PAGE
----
Making Room for Even More Music
A couple of not exactly related events last week have renewed my fascination with the Southern Hemisphere. A visiting music journalist and radio host from Santiago, Chile, paid me a visit and regaled me with some contemporary music CDs from his country. The following day at a used/rare record shop I regularly frequent, I bought a pile of mint condition LPs of symphonic, chamber, and choral music repertoire from Brazil, most from the mid-20th century, but some dating back to the late 18th. My Columbus Day weekend, not inappropriately, turned into a listening bash of musical discoveries from the Americas.
It has always baffled me that repertoire created south of the equator rarely travels north of it with the exception of the seemingly ubiquitous music of Astor Piazzolla and Osvaldo Golijov, both of whom have lived in the United States. Even works by the most revered composers from South America—e.g. Heitor Villa-Lobos, Alberto Ginastera—rarely turn up on concert programs or the radio in the United States nowadays. A Chilean composer of comparable stature—Juan Orrego-Salas (b. 1919)—has actually been based in Indiana for many years, but his oeuvre is barely on anyone’s radar. Still actively composing, Orrego-Salas continues to have an impact in his hometown, Bloomington, but this being his 90th year you’d think there would have been at least a few major performances across this country. In fact, I challenge anyone reading this to come up with a list of ten composers from this part of the world whose music they heard in the last year. (BTW, you’re not allowed to repeat the names of composers I’ve just cited or the ones I’m about to mention.)
The pile of new recordings I listened to over the weekend introduced me to several composers whose music I hope to frequently revisit whenever given the opportunity: e.g. Gustavo Becerra (b.1928, Chile) whose cello concerto is extremely attractive; Mário Tavares (also born in 1928, from Brazil) who composed a delightful wind quintet; Lindembergue Cardoso (1939-1989, Brazil) whose aleatory choral piece Caleidoscópio blew my mind; Radamés Gnattali (1906-1988, Brazil), who criss-crossed between jazz and so-called classical music with equal fluidity and whose Concerto for Violin and String Orchestra is an instant crowd pleaser; or Leni Alexander (1924-2005, Chile) whose bracing twelve-tone vocabulary probably won’t please crowds but is extremely well crafted and worthy of greater exposure nevertheless. I even chanced upon a recording of an 1816 Requiem by an Afro-Brazilian composer named José Maurício Nunes Garcia (1767-1830) who composed hundreds of works in a style not far from Mozart’s which the Amadeus-obsessed classical music community ought to embrace unconditionally.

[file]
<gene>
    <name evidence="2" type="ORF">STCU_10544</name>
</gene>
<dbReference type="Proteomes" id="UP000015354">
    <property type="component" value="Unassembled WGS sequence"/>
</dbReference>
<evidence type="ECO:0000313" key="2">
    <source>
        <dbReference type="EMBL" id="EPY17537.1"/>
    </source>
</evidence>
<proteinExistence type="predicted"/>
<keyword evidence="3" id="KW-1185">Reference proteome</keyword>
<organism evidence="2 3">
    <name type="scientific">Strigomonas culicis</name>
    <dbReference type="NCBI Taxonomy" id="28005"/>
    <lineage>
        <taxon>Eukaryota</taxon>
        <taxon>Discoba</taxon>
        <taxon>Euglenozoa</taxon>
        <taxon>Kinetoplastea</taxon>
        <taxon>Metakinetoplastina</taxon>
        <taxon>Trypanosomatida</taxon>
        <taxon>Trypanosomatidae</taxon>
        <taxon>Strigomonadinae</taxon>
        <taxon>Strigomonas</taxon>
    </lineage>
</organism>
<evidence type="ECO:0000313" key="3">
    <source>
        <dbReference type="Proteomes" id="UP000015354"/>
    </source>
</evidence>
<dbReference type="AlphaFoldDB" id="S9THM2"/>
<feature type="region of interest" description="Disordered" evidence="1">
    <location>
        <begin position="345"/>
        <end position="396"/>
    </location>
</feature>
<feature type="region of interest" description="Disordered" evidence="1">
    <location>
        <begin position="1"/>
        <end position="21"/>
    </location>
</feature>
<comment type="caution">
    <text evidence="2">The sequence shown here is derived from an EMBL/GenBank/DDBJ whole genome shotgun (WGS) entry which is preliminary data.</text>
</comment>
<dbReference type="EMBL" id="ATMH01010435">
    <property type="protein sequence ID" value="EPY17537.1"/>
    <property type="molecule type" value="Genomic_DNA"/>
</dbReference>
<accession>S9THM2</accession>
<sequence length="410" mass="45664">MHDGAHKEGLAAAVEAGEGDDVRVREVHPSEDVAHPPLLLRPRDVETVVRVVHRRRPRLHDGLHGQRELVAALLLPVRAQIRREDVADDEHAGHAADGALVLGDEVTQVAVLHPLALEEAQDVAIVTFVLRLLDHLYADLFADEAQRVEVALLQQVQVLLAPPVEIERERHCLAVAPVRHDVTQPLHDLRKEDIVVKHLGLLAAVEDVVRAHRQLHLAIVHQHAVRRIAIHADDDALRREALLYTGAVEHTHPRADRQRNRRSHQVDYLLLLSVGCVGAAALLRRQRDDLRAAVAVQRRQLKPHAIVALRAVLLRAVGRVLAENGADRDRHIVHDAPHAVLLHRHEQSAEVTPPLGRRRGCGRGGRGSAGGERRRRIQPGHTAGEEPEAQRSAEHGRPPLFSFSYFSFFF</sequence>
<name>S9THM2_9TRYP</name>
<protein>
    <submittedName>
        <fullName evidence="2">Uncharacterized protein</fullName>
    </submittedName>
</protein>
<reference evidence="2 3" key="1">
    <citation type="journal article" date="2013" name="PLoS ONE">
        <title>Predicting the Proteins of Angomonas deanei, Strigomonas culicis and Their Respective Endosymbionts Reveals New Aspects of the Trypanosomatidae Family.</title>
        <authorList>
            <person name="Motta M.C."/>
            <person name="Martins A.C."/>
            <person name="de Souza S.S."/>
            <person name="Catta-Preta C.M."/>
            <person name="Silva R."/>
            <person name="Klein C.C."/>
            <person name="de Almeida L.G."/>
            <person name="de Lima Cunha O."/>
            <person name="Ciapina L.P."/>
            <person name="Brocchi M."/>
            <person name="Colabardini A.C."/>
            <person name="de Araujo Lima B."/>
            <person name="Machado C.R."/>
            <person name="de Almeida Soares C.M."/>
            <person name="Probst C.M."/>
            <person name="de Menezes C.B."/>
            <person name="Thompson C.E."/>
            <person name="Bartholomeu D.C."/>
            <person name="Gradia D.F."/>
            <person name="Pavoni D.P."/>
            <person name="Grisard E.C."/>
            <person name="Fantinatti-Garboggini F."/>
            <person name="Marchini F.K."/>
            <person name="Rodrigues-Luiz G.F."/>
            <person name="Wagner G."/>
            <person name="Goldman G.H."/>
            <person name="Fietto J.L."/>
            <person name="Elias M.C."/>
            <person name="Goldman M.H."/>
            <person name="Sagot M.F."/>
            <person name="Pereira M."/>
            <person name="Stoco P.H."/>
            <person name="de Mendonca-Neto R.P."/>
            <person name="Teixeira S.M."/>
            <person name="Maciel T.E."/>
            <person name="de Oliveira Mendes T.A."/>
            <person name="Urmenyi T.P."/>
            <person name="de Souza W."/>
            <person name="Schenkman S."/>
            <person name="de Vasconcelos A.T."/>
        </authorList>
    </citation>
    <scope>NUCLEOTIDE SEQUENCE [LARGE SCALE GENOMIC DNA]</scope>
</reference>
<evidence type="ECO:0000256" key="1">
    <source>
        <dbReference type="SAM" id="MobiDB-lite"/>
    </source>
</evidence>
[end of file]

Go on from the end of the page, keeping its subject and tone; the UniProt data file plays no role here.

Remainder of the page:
But of course, as always, there’s very little pie to go around. After the obligatory standard repertoire warhorses, which conventional wisdom still insists are the pieces that most people want to hear, there’s only a tiny bit of room left for anything else. That leaves an extremely broad chronological and geographic range of music spanning world premieres from composers living in the United States, American (and sometimes world) premieres of composers from other parts of the world, older American repertoire which still eludes canonization, and older repertoire from the rest of the world that falls outside the domain of the tried and true—everything from 19th century symphonists Niels Gade and Joaquim Raff, who aren’t even from an under-acknowledged corner of the planet, to Villa-Lobos and Ginastera whose compositions ought to be heard at least as frequently as, say, Prokofiev and Janacek (whom I also treasure), but are not. And, of course, works by Prokofiev and Janacek are sadly still curiosity items in many quarters.
Admittedly were adventurous ensembles or music directors to fall in love with music by most Latin American composers, they’d have a hard time tracking the music down. Aside from Brazil’s Centro de Documentacao de Musica Contemporanea (CDMC), there are no official music information centers based in South America, and CDMC’s website is frustratingly only in Portuguese. Thanks to Orrego-Salas’s efforts, there actually is a Latin American Music Center based at Indiana University, and I just learned about an extensive archive of Brazilian music based at the University of Akron. But without the requisite promotion that has typically been the domain of publishers and service organizations, I would imagine that most of this music rarely leaves the library shelves.
However, fostering a significant musical exchange with this part of the world could lead to tremendous opportunities not only to discover so much wonderful music but also to further the cause for composers from the United States. It was fascinating to learn from my Chilean friend that contemporary music from Finland and the Netherlands regularly arrives at his radio station—no doubt through the excellent ongoing Finnish and Dutch cultural export efforts—and that the music of these Finnish and Dutch composers finds its way onto Chilean airwaves as a result. A similar initiative for American composers could lead to a vital new audience for our music abroad.